November 4, 2008. I just got home from voting. I live in Parsippany, NJ. At 10:40 AM. my polling place was more crowded than I've experienced in my voting history in Morris County NJ, but not so crowded as to necessitate lines. However, the poll workers said there had been lines earlier this morning. The parking lot outside of the firehouse location is small and it was filled. Many of the cars in the small lot were of the larger, non-foreign variety, not your average Democrat's cars. In fact, I live in a mostly Republican part of New Jersey and have often felt a little out of place in my local voting places. I was hoping that the Obama decals on the back of my car were an appropriate distance from the door.

Still, I felt the historic quality of the moment and despite being the agnostic that I am, actually said a prayer as I gazed down at Obama and Biden's names with the little red check next to them. I wasn't leaving anything to chance. A few tears accumulated in my eyes as I got back into the car (no big surprise there). I drove home thinking about how profound this election has felt to me and thousands, maybe millions of others over the last year, in our country. I have felt to be in the best of company as I canvassed in Philadelphia,made phone calls here at home and sent and received hundreds and hundreds of emails with petitions, requests for donations, keeping us up to date and informed and some of THE BEST YouTube videos ever. One more piece of personal information regarding the significance of today's date. My son's birthday is November 4th. This is the second time in his now 23 years that his birthday coincided with an extremely significant event. The first was November 4, 1995. the day that Israeli Prime Minister, Yitzhak Rabin, was fatally shot. That was a tragic day. Today will signify the election of either the first Black President of the United States or the first Woman to become Vice President. On this momentous day, I will cast no dispersions, but I will say that if Barack Obama wins the Presidency, the significance will be even beyond breaking racial barriers (and that is of HUGE significance). It will mean that we will have a president with so much promise and even more capability to bring our country back up to the high standards that we desire and hopefully deserve.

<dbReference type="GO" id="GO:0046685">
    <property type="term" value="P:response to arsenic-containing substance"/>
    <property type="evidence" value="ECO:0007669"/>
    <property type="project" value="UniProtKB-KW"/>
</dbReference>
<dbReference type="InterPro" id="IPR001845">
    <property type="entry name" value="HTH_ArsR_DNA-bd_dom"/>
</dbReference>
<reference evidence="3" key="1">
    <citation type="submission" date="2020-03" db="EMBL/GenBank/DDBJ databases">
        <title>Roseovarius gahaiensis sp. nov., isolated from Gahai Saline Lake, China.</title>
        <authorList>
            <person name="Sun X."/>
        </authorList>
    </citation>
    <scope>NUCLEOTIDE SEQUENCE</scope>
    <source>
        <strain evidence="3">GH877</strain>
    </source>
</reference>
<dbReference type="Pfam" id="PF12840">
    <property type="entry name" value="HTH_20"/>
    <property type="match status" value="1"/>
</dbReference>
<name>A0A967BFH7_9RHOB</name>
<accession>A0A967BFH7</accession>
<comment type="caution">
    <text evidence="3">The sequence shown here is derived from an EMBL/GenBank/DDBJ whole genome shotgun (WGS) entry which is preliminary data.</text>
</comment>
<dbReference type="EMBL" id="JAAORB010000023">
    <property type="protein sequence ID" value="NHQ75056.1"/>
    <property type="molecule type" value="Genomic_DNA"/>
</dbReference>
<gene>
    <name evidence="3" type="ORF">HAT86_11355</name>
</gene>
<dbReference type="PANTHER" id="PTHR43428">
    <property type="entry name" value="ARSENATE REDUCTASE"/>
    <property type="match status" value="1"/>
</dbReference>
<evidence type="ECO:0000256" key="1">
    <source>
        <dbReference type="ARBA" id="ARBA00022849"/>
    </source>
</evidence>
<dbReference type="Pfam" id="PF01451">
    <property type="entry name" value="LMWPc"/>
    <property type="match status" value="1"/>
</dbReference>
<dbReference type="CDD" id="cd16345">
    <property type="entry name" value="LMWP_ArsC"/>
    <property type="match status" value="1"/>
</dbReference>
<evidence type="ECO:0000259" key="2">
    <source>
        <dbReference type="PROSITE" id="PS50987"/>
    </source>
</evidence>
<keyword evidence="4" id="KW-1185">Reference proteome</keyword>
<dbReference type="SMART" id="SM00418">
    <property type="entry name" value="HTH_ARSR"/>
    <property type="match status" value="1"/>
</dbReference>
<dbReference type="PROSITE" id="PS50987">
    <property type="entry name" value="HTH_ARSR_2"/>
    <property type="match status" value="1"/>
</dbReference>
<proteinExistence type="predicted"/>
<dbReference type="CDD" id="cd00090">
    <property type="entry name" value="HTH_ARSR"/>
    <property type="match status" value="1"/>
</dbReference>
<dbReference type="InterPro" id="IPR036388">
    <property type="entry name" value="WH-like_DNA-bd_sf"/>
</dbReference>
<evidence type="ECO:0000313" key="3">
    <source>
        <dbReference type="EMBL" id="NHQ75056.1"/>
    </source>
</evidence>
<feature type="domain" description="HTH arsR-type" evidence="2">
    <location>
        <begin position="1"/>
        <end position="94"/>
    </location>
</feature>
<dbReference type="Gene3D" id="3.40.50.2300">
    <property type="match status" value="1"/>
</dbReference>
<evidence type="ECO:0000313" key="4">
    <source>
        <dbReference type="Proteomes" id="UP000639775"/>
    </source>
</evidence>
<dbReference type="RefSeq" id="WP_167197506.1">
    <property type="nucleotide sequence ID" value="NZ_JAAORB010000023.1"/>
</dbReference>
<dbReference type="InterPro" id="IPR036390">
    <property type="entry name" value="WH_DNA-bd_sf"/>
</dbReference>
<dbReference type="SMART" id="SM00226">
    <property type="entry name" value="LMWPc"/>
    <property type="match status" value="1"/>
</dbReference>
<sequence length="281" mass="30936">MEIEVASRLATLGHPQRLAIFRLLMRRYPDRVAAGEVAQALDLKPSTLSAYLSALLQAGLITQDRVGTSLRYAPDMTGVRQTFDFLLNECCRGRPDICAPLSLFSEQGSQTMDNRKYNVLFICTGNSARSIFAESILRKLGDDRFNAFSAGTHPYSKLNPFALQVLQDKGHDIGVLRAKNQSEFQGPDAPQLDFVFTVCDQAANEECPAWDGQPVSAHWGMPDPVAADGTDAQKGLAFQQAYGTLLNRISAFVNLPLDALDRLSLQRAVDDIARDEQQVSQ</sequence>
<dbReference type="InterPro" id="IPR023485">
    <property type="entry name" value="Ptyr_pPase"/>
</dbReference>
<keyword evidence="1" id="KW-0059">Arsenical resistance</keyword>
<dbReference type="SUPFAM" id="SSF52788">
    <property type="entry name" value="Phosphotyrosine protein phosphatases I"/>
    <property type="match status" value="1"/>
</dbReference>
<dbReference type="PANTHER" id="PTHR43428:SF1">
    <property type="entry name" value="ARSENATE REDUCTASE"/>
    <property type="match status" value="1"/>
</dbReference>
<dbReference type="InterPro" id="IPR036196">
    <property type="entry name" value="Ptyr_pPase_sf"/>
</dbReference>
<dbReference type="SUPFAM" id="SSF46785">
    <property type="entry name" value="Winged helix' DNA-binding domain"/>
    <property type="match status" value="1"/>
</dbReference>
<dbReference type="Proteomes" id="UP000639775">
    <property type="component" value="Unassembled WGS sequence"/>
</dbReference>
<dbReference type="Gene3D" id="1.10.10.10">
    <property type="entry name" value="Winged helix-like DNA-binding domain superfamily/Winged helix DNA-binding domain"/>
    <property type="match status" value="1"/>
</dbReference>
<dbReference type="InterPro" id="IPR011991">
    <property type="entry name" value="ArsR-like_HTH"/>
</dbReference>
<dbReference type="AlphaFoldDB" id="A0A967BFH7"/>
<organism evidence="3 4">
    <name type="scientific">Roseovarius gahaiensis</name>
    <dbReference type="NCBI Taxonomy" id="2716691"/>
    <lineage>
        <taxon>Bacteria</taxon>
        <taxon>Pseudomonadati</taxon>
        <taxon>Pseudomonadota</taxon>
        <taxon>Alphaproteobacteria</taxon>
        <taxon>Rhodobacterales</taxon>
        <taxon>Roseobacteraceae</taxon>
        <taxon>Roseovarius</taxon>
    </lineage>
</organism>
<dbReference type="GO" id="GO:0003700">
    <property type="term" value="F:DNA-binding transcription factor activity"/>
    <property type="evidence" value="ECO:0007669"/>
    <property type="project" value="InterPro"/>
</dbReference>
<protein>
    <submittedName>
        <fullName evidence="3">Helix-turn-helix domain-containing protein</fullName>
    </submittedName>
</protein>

I would love to hear about your experience as you voted today for the 44th President of the United States.

I invite you to comment here, even if you have never participated in blogging before. It's easy to do; you don't have to have a blog address. Simply sign in as anonymous, but then sign your comment at the bottom, so I will know who wrote it.

Thanks....Peace....oh and for one LAST time.....GO OBAMA!!!!!



Anonymous said...

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Farm Girl said...

I voted at 9:15 this morning. There were more people than I have seen at my polling place - which means 5... I was in out and done in 15 min. There was one person ahead of me. The thing that worried me was the guy ahead of me got this really old woman checking him in and she couldn't find him on the books. So she sent him to the other district. He wasn't in that district so he came back to the other table and someone younger was able to find him - but it kind of made me wonder how helpful some of these poll workers are when they get so old that they can't hear or read well enough to find someone in the voter lists...

Ken B said...